Wal-Mart Stores Inc. is eliminating its U.S. regional-division executive vice president positions, the latest of a series of changes intended to simplify operations and improve customer service.
The changes were announced in an internal memo sent to employees Friday from Greg Foran, chief executive officer of Wal-Mart U.S., and Judith McKenna, chief operating officer of Wal-Mart U.S.
Wal-Mart, the world’s largest retailer, is in the midst of a turnaround plan under CEO Doug McMillon to cut expenses and bolster efficiency. After taking the reins more than a year ago, he’s also eliminating a layer of management within stores and raising the wages of rank-and-file workers. Foran is leading the U.S. changes.
“We’ll continue to strengthen our focus on our customer and retail fundamentals by streamlining the leadership of our Supercenter and Neighborhood Market businesses,” Foran and McKenna said in the memo.
Julie Murphy, currently executive vice president of the company’s Western region, will become executive vice president of Neighborhood Markets, the smaller-format grocery stores. Mike Moore, who presently has that job, will now be executive vice president of supercenters. Both Murphy and Moore will report to McKenna.
Joaquin Gonzalez Varela, executive vice president of Wal-Mart’s Eastern regional division, will retire June 15 after about seven years working in the company’s U.S. unit.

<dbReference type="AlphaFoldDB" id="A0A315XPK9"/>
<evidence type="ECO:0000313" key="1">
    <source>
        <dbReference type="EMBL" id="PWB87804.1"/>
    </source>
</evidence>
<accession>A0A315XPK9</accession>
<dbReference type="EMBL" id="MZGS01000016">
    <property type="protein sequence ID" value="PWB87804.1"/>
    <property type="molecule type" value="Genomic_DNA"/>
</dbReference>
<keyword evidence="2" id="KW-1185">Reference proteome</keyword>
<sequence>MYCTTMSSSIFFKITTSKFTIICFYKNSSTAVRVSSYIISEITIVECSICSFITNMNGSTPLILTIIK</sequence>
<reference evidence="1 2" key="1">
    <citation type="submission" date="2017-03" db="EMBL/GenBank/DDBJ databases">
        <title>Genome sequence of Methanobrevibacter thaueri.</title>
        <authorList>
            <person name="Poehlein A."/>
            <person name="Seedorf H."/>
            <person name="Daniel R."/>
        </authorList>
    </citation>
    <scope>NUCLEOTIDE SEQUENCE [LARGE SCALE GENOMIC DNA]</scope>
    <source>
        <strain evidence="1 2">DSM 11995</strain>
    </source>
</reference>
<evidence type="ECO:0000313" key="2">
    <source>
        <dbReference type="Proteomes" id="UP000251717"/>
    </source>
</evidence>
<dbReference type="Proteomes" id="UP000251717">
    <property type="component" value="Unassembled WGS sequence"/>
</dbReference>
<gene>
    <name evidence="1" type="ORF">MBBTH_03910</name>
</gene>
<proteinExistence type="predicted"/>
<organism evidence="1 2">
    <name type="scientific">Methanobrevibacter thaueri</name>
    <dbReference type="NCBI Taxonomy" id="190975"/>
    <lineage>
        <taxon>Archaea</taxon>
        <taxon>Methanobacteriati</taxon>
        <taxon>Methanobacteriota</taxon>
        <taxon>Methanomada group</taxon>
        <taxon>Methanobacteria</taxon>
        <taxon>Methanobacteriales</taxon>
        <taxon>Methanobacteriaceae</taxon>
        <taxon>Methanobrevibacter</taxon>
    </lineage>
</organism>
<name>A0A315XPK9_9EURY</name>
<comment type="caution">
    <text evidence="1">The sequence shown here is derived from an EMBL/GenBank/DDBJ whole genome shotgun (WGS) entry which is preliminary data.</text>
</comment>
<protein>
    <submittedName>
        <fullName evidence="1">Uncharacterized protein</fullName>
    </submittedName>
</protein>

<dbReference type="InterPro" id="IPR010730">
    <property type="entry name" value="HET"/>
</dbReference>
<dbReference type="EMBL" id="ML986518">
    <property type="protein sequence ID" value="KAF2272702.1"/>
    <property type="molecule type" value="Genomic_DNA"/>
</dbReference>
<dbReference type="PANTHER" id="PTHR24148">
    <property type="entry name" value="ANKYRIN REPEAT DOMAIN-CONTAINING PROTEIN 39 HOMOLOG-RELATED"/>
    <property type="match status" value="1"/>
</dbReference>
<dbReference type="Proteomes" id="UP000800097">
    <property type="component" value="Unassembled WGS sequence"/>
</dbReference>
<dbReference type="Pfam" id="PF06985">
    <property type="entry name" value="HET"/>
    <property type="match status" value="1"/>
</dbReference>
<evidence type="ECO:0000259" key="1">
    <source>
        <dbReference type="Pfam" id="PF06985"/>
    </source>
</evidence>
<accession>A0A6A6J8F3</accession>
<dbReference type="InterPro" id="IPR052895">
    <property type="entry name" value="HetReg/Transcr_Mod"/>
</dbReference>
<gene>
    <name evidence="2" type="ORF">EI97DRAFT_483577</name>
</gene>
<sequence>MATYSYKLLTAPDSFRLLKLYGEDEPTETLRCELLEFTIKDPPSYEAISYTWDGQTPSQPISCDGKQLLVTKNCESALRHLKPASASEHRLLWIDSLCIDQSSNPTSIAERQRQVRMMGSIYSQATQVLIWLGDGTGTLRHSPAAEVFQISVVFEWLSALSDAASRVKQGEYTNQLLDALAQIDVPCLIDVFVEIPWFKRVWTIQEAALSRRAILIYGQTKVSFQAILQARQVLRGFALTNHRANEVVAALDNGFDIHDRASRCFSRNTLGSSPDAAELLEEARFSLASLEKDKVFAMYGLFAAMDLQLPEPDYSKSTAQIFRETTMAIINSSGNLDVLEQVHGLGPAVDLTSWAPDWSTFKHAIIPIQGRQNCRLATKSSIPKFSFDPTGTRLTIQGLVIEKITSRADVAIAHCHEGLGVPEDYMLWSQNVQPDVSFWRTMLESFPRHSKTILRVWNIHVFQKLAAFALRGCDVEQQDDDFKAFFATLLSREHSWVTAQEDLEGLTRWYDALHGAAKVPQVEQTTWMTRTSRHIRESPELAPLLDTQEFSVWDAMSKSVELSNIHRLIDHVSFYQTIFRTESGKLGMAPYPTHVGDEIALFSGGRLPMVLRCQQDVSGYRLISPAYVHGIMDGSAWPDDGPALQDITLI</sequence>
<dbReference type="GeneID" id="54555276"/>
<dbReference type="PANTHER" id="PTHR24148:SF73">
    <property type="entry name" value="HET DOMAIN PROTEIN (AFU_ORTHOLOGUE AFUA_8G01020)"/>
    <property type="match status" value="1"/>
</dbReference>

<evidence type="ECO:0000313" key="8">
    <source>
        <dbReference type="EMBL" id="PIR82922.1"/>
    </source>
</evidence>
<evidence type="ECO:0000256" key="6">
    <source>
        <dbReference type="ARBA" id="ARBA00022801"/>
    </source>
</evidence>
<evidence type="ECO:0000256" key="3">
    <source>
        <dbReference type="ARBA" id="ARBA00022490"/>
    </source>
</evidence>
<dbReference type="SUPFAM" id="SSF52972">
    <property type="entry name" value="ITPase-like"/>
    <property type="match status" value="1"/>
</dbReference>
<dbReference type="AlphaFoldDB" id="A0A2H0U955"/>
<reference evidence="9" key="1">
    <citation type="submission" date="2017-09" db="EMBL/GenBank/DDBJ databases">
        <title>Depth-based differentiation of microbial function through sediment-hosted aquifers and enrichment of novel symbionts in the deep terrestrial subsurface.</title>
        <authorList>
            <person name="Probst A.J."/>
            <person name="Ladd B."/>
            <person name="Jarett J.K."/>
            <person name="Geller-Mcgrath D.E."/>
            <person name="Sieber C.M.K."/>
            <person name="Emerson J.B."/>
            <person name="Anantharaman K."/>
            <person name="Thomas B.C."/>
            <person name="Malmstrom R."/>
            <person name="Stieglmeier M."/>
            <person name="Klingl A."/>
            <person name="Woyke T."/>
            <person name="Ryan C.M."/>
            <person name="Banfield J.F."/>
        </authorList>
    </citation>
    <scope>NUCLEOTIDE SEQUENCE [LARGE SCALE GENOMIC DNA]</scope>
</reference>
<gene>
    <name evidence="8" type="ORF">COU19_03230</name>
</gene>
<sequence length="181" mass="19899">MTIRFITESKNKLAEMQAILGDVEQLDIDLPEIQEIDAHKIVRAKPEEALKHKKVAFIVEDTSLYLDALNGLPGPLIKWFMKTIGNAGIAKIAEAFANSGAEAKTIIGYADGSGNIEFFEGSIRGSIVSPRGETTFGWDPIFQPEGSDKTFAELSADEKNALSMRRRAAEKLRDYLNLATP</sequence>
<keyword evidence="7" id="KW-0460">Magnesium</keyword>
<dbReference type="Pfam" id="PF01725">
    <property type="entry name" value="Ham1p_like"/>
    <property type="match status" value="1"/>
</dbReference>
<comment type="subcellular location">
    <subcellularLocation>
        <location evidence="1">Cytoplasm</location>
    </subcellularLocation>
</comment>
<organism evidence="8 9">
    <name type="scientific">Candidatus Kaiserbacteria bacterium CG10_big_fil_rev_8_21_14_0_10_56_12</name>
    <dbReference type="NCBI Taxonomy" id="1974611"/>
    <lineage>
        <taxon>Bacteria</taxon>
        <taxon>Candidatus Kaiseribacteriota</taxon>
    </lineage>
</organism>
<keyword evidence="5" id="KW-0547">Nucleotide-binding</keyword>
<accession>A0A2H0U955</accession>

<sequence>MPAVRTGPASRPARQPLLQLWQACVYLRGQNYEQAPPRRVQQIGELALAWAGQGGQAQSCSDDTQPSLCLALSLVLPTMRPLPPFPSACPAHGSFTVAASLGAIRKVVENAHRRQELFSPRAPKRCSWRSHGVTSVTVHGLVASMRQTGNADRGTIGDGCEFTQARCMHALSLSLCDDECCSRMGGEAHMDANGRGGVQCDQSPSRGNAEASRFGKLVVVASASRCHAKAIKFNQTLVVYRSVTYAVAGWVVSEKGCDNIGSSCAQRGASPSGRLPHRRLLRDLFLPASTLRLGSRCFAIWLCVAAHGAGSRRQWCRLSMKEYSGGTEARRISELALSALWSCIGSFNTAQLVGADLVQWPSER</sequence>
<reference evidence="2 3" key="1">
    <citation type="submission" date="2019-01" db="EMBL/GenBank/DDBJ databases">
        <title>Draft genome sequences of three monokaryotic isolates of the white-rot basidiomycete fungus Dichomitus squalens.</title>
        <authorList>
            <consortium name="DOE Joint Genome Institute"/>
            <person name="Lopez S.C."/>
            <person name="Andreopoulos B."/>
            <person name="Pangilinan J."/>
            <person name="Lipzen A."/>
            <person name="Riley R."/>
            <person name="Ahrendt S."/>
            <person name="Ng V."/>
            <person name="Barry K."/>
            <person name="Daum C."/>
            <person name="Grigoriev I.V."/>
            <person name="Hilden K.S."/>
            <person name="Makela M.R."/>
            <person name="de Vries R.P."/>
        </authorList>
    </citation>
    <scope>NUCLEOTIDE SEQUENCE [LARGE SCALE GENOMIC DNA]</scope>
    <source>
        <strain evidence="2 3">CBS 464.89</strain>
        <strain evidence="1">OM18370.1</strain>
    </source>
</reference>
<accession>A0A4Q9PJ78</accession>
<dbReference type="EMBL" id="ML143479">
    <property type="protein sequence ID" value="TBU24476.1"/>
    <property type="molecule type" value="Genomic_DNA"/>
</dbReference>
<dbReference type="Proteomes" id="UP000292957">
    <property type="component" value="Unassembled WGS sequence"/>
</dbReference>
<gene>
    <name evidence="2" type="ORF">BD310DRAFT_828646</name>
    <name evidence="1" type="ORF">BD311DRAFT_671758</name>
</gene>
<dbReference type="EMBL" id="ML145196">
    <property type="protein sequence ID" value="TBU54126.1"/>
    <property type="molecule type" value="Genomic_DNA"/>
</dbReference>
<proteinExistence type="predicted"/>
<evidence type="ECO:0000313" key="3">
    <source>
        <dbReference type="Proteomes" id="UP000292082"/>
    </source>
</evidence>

Pam Kohn, executive vice president of Wal-Mart realty, will leave on June 2 after about 13 years with the company. The U.S. realty team will report to McKenna. J.P. Suarez, now senior vice president of real estate strategy, design and construction, will become senior vice president of Wal-Mart realty. The division oversees more than 4,500 stores with more than 1 billion square-feet of retail space.
The company’s Central Operations team will become an “Innovations” group, which will focus on improving efficiencies at the store level. Mark Ibbotson, now senior vice president of innovations for the U.S. division, will become a senior vice president for Central Operations, according to the memo. He will oversee asset protection and will help implement the Grocery Home Shopping program.
Shares of Bentonville, Arkansas-based Wal-Mart, gained 0.7 percent Friday to close at $78.60. They have lost 8.5 percent this year.
The retailer also is discussing shifting regional operating staff in the field back to headquarters, two people familiar with the situation said yesterday. It’s unclear how many jobs might be affected by the potential move, though hundreds of regional employees are stationed around the country. If the plan moves forward, people not relocated to Bentonville might be reassigned or let go.
When asked about the proposed relocation, Wal-Mart spokesman Brian Nick said, “There are no plans at this time to move regional leadership to the home office.”